Tolerability and safety of intravenous immunoglobulins (5% and 10%) for the treatment of patients with secondary immunodeficiencies – Final subgroup results of a non-interventional safety study

Hematological diseases and/or its immunosuppressive treatments can cause secondary immunodeficiencies (SID). In case of recurrent infections and hypogammaglobulinemia, replacement therapy with intravenous immunoglobulins (IVIG) may reduce the risk of infections and irreversible complications.
The tolerability and efficacy of a 5% and 10% IVIG preparation was examined by a subgroup analysis focused on SID patients.
From 2014 to 2019 a multicenter, non-interventional safety study was conducted in 229 in- and outpatient centers throughout Germany to evaluate the efficacy and tolerability of two IVIG products (5% and 10%) in routine clinical practice. Results:
In this subgroup analysis a total of 3,846 patients with SID were analyzed who received 69,320 IVIG infusions. The most common diseases included chronic lymphocytic leukemia (CLL, 36.1%), non-hodgkin lymphoma (NHL, 21.9%) and multiple myeloma (MM, 12.8%). Further 20.7% received a stem cell transplantation (BMT) in the past. Of these patients, 1,927 were treated with IVIG 5%, 1,749 with IVIG 10% and 170 with both products. The patients received a median dose of 0.24 g/kg body weight (BW) per treatment cycle every 4.3 weeks. The number of SID patients with infections decreased from 66.9% at baseline to 40.2% at the last follow-up documentation while the mean IgG levels increased from 6.5 g/l at baseline to 7.4 g/l within the first three months.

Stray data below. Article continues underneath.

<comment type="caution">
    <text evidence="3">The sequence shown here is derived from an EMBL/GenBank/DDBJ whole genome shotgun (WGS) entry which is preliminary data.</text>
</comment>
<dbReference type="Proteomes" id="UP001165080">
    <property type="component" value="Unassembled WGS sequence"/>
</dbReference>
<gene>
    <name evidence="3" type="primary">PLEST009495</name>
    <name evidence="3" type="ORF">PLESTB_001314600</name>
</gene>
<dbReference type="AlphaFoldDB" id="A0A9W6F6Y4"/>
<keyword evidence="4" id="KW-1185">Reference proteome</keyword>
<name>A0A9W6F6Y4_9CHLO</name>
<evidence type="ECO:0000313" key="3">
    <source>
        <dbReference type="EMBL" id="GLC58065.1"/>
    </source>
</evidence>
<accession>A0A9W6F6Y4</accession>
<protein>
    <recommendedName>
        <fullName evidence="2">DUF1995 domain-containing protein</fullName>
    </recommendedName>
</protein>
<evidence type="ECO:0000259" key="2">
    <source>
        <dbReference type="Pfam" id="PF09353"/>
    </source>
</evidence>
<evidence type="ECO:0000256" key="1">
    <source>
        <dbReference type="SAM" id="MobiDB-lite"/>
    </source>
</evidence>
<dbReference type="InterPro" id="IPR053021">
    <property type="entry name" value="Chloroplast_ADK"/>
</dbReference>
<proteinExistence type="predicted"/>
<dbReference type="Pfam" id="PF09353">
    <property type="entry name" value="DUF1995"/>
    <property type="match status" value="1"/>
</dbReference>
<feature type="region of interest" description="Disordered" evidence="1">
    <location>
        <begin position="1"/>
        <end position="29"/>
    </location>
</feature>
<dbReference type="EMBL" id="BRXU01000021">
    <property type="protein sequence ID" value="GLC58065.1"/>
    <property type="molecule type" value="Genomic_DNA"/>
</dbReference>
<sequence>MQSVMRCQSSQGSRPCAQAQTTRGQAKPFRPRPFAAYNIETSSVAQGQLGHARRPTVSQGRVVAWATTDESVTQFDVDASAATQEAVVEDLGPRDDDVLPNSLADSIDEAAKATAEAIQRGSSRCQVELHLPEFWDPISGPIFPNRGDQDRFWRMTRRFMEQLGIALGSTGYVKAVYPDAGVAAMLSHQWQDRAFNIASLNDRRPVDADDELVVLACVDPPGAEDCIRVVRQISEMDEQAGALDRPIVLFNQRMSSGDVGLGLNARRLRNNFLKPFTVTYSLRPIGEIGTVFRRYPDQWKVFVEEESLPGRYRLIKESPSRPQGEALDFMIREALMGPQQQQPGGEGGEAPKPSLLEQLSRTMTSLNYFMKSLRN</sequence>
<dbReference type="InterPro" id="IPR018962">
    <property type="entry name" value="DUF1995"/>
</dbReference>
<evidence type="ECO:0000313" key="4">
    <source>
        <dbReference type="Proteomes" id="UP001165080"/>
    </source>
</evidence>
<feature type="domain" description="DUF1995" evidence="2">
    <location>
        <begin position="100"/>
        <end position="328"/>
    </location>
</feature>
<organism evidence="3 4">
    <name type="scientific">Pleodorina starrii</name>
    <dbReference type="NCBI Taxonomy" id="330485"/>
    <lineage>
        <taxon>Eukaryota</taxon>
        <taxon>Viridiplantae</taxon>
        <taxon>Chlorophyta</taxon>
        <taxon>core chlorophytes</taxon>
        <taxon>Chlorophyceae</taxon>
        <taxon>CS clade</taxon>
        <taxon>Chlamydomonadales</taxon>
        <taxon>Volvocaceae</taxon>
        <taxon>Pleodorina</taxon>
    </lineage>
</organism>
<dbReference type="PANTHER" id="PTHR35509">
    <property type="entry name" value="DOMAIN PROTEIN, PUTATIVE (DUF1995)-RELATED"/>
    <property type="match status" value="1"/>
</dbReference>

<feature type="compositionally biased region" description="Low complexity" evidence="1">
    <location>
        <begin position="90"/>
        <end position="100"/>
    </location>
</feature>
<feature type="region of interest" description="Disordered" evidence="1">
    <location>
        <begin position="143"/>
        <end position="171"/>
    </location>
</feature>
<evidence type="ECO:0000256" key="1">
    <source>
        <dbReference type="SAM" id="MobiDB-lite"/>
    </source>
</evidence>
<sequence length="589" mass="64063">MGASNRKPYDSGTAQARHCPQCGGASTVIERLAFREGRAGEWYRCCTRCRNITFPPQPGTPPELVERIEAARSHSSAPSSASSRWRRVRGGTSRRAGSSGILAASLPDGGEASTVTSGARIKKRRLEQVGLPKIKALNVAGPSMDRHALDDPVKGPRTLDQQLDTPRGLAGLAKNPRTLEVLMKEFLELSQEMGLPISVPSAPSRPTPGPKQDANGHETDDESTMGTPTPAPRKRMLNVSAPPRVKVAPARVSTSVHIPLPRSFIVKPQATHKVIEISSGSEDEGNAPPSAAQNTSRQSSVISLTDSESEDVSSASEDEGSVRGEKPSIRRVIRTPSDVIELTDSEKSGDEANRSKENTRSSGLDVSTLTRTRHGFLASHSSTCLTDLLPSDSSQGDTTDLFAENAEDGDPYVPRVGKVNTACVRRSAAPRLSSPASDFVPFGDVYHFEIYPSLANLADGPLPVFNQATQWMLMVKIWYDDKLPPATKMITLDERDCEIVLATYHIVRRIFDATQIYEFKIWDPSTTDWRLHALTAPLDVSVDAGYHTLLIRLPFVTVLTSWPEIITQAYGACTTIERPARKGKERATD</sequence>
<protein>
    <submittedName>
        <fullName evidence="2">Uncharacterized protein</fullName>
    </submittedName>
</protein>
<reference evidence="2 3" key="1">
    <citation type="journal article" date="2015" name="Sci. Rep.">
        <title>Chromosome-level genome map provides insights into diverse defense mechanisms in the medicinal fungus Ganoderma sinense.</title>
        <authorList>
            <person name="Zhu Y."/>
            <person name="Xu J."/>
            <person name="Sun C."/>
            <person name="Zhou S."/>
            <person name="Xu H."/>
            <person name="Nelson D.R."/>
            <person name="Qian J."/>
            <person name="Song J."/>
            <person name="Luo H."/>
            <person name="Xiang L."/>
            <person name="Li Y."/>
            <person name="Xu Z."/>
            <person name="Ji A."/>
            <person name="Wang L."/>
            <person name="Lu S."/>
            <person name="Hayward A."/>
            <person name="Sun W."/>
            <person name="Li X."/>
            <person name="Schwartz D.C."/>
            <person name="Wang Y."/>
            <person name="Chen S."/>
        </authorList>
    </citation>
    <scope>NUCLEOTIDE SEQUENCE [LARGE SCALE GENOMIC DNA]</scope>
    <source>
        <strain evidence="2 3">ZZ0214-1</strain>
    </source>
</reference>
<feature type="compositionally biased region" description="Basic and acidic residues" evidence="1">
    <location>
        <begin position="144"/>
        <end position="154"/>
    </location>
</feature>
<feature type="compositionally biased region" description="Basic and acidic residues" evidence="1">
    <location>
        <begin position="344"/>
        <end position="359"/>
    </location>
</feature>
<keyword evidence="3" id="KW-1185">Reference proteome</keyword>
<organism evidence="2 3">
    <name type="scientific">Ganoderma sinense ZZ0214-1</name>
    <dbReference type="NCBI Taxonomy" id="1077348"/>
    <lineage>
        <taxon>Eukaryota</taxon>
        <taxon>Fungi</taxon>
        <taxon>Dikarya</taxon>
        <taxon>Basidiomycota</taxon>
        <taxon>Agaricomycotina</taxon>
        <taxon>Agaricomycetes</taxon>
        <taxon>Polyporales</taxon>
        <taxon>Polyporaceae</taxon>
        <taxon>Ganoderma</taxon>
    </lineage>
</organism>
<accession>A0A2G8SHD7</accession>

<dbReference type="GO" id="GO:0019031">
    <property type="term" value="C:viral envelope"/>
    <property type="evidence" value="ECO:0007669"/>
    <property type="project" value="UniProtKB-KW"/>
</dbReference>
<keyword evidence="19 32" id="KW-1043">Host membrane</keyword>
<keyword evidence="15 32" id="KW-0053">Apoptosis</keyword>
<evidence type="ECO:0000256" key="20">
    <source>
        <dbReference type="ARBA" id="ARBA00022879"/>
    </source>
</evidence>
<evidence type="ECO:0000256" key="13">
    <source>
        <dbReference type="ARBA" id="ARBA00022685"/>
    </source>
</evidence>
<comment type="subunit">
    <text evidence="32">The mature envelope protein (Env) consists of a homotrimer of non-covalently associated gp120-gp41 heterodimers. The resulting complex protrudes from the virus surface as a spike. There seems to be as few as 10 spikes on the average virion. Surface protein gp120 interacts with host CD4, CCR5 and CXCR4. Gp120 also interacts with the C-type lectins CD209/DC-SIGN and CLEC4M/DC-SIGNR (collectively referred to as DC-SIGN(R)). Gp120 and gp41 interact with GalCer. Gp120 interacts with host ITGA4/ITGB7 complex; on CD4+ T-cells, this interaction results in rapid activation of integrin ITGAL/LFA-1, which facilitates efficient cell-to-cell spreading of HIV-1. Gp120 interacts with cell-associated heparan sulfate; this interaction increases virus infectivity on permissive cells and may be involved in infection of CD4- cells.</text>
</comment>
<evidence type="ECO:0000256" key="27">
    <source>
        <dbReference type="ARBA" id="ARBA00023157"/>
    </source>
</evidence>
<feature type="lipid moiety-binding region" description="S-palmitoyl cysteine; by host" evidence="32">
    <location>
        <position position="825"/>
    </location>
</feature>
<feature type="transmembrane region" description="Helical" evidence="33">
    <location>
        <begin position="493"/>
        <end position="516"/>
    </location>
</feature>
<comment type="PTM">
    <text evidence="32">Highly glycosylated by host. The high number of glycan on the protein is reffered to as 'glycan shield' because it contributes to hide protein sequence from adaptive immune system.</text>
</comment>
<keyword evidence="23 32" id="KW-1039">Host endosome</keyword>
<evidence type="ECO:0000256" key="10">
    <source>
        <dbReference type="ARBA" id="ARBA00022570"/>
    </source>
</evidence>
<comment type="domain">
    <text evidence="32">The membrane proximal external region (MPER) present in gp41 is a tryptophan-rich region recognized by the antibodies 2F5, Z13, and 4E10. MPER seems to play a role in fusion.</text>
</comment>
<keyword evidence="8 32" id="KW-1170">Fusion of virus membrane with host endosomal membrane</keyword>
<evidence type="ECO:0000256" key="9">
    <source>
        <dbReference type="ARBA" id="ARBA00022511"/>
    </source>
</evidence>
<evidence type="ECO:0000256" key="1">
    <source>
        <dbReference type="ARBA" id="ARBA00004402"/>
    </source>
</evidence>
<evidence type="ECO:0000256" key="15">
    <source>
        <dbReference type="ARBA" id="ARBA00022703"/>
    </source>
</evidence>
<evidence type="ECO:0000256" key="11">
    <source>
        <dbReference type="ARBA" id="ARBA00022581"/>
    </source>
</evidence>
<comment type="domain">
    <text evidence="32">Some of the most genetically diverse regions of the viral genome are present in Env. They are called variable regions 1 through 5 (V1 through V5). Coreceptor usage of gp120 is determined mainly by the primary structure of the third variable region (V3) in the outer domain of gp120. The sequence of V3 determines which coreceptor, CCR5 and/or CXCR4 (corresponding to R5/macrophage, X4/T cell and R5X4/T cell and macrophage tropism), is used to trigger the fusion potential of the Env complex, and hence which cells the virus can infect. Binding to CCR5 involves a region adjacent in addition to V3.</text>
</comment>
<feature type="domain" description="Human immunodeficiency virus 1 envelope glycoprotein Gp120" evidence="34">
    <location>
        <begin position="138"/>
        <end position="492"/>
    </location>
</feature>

In total, adverse drug reactions (ADR) were reported in 419 out of 69,320 infusions (0.60%) in 9.4% of the SID patients. 7.5% of the patients treated with IVIG 5% and 11.5% treated with IVIG 10% experienced at least one ADR. Serious ADRs were rare and reported for 0.9% (IVIG 5%) and 1.5% (IVIG 10%) of the patients. Conclusion:
This subgroup analysis shows that both IVIG products (5% and 10%) are well tolerated and effective in patients with hematological malignancies associated with SID.

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